The rain drops clattered upon the raised tin sheet of that shop. I sat there, dispassionately. I tried to concentrate on that last puff from the cigarette butt. The bridge has been like this for many years. The timber begins to rot, angry murmurs rise in many homes, it becomes a piece of news flashed in the local newspapers. For a few days, a signboard comes up, prohibiting the passing of heavy vehicles, a few years would pass this way. A contractor will come suddenly with a new commitment, work will go on for sometime, it will be left half-done because of the shortage of funds, a minister will be gheraoed by the local men, a small fund is some times released for it. Life carries on across that makeshift bamboo bridge, by the side of that unfinished bridge. This is a regular thing. This is a bitter reality to those students who live on the other side of the river. The town people know that the bridge is the only reason why the local college could not progress well, so far. Those who can afford it, send their wards to study in the city college. For the last three decades, things have moved like this; this river has divided the town, it has created some division in some minds, straining relationships between them. I threw the cigarette on the wet grass, it hissed and went out.

    I walked out of the shop, past that signboard 'road closed'. I tried to read that, how certain things do not change with time. I walked down the narrow road and reached that makeshift bamboo bridge. In that crackling noise, some memories returned to me. The stream below me is just the same, I can feel it, maybe, a few fishes are caught in that fishing net. I awake suddenly to that sound of a bicycle bell, I leaned against the bamboo railing and let it pass, the bicycle rolled over it, carefully, a few men with shopping bags, passed me, quickly.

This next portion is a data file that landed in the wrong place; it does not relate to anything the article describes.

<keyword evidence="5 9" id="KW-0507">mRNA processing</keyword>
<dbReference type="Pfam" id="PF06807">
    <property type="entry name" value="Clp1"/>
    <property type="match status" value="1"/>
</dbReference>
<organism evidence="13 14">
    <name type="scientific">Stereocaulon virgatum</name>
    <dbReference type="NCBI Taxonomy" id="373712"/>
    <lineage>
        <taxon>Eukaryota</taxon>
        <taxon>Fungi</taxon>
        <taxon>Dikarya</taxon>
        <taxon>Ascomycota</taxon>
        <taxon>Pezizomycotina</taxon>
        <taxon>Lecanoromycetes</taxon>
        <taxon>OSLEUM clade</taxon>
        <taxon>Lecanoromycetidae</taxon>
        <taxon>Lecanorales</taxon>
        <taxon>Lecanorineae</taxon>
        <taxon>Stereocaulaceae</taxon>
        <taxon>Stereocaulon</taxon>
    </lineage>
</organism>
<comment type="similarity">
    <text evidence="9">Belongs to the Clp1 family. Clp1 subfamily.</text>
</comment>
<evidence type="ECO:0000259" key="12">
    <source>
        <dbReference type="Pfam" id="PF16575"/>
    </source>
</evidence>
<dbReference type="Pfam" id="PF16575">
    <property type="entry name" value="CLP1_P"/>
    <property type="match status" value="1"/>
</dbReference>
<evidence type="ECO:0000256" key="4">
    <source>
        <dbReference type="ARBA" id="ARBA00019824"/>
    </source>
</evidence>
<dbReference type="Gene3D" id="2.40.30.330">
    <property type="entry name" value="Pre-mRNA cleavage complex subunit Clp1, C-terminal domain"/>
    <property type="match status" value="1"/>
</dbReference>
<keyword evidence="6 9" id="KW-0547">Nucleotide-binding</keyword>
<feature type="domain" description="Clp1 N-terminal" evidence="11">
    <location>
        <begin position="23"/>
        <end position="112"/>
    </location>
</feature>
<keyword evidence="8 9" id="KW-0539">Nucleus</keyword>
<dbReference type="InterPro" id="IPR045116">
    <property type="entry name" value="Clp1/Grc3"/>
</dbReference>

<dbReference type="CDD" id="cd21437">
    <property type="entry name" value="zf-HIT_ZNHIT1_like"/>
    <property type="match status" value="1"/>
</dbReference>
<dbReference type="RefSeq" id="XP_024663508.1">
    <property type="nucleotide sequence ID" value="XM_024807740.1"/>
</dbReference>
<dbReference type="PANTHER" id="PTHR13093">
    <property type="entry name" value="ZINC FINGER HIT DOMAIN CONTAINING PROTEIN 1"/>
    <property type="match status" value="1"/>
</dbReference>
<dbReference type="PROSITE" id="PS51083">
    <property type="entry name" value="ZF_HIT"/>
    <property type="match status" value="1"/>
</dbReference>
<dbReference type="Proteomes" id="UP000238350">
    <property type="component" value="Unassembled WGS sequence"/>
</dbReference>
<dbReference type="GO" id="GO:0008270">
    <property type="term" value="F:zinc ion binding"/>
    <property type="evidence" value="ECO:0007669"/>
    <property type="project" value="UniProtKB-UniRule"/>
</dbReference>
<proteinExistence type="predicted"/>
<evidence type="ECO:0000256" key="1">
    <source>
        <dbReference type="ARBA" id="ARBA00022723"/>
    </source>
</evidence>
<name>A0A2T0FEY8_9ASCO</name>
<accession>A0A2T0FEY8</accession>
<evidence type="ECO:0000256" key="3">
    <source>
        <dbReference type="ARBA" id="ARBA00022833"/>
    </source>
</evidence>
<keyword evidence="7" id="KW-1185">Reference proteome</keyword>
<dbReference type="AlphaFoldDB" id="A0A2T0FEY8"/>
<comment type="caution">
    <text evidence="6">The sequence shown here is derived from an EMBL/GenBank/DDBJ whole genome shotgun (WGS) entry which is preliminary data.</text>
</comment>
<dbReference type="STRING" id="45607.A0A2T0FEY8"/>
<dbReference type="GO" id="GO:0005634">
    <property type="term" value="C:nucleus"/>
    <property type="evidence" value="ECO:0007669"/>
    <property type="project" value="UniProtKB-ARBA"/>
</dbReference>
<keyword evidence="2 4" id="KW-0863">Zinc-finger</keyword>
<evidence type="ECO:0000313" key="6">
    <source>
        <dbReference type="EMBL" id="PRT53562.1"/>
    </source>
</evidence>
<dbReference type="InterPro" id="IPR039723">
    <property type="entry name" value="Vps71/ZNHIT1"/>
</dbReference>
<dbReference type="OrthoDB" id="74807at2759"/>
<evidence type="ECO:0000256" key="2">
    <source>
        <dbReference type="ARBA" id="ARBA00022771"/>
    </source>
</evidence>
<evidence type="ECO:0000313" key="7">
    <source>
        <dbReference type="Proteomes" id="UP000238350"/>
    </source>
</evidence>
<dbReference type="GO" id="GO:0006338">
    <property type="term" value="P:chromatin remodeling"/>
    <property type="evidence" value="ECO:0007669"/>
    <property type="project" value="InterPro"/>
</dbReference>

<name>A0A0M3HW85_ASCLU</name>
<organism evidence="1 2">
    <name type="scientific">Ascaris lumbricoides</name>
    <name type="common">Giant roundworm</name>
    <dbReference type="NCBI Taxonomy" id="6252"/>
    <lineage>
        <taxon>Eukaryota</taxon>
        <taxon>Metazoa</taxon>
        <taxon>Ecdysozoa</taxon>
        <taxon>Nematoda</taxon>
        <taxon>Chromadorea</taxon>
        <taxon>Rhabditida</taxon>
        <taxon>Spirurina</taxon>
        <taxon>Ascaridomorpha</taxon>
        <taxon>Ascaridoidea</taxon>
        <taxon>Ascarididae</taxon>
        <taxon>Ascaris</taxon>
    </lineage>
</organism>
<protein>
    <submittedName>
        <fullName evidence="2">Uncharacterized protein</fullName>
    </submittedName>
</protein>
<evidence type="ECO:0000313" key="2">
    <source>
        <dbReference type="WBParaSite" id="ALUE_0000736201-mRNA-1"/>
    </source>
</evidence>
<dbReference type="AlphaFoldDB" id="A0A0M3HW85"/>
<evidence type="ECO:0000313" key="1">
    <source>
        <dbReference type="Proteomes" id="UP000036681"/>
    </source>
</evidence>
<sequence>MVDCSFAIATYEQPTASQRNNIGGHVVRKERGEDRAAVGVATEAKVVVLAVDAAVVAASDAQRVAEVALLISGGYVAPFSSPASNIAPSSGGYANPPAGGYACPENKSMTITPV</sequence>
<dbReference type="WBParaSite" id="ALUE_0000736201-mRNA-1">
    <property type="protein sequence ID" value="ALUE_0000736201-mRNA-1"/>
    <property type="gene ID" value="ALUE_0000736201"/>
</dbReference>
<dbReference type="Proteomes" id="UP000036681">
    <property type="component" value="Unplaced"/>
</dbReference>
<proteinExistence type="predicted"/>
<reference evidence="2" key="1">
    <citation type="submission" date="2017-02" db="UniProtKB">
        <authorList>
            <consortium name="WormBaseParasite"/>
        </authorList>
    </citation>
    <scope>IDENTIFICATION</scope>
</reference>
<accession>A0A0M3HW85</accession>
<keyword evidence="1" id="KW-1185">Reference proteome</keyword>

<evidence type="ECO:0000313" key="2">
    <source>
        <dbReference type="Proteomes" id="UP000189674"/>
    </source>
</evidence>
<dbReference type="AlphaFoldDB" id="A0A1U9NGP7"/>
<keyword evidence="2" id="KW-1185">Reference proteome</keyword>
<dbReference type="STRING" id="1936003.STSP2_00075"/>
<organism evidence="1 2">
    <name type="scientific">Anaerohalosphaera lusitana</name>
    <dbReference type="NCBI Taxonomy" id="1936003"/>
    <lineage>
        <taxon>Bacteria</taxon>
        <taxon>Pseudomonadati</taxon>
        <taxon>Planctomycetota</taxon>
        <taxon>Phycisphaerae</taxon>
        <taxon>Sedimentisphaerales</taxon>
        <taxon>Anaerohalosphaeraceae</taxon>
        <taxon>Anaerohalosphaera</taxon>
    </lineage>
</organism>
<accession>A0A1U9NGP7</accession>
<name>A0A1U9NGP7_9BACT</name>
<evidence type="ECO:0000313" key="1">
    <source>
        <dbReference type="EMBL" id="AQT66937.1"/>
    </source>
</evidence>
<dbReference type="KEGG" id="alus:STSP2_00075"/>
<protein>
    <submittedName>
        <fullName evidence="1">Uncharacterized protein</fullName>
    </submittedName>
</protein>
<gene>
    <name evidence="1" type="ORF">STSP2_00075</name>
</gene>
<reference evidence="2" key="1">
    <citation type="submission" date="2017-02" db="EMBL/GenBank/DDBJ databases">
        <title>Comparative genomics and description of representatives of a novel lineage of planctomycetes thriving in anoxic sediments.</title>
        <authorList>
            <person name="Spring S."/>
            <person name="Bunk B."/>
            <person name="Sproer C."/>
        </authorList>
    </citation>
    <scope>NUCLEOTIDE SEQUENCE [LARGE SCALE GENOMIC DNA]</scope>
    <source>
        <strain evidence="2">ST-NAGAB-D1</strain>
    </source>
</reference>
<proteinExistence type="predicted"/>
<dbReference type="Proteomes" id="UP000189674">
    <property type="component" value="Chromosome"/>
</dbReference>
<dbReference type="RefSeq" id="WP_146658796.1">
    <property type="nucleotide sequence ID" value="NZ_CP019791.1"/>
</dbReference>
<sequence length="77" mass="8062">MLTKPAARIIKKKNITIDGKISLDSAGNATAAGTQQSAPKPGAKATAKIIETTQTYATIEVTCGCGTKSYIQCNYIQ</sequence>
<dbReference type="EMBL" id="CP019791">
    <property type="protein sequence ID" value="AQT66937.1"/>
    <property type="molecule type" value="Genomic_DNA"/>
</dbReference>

Maybe, I would meet Bipul here, somewhere. He must give up walking out in the rain without an umbrella and a torchlight. He would sit for an examination soon. His mother was not too pleased when I had set out in search of him, his friends might tease him because of it, and then, he would be angry with me. I did not listen to such lame excuses. I knew I would find him chatting with some friends, somewhere, this way. It should not be a shameless thing that on a dark, stormy night, a father was looking out for his only son.

    I reached the end of the bridge and stepped on the main road. I must wait here for Bipul. The tent house was closed. A herd of cattle took shelter in that verandah. I know I will recognise Bipul by his familiar gait, I will know his footsteps even in the darkness.

    There was Miliram's tea shop here, before. We used to chat and have tea after an evening of gossiping near the bridge. This was a good place for gossiping. I still remember, Gayatri had told me about her decision to go to a city college, while sitting in that No.2 cabin room in that tea shop. She had explained that her father could not wait till the bridge was built, her father did not take it easily that she should struggle so much to study here, he was certain that if she did not join a city college, before two years to her final examination, she would be ruined. I had tried to measure in what Gayatri had said, how much sincerity was there in our intimate conversations in that small garden behind the college library. I had seen her tears and realised that she was not taking this parting too easily; to her, I was someone precious. Still I had said nothing; it is true, it was not fair that she should suffer so much to attend college from this town, like what her father had said, she must go to that city college, stay in a hostel, this distance would not make any difference to us. Nothing had changed much after that night as I had left her at the gate. College, university, service, marriage, everything happened like definite, systematic incidents. I have not seen her, in these last thirty years. I have heard that Gayatri was married to a professor. And afterwards, I did not hear much about her, in the demands of a family and a job, Gayatri became immaterial to me.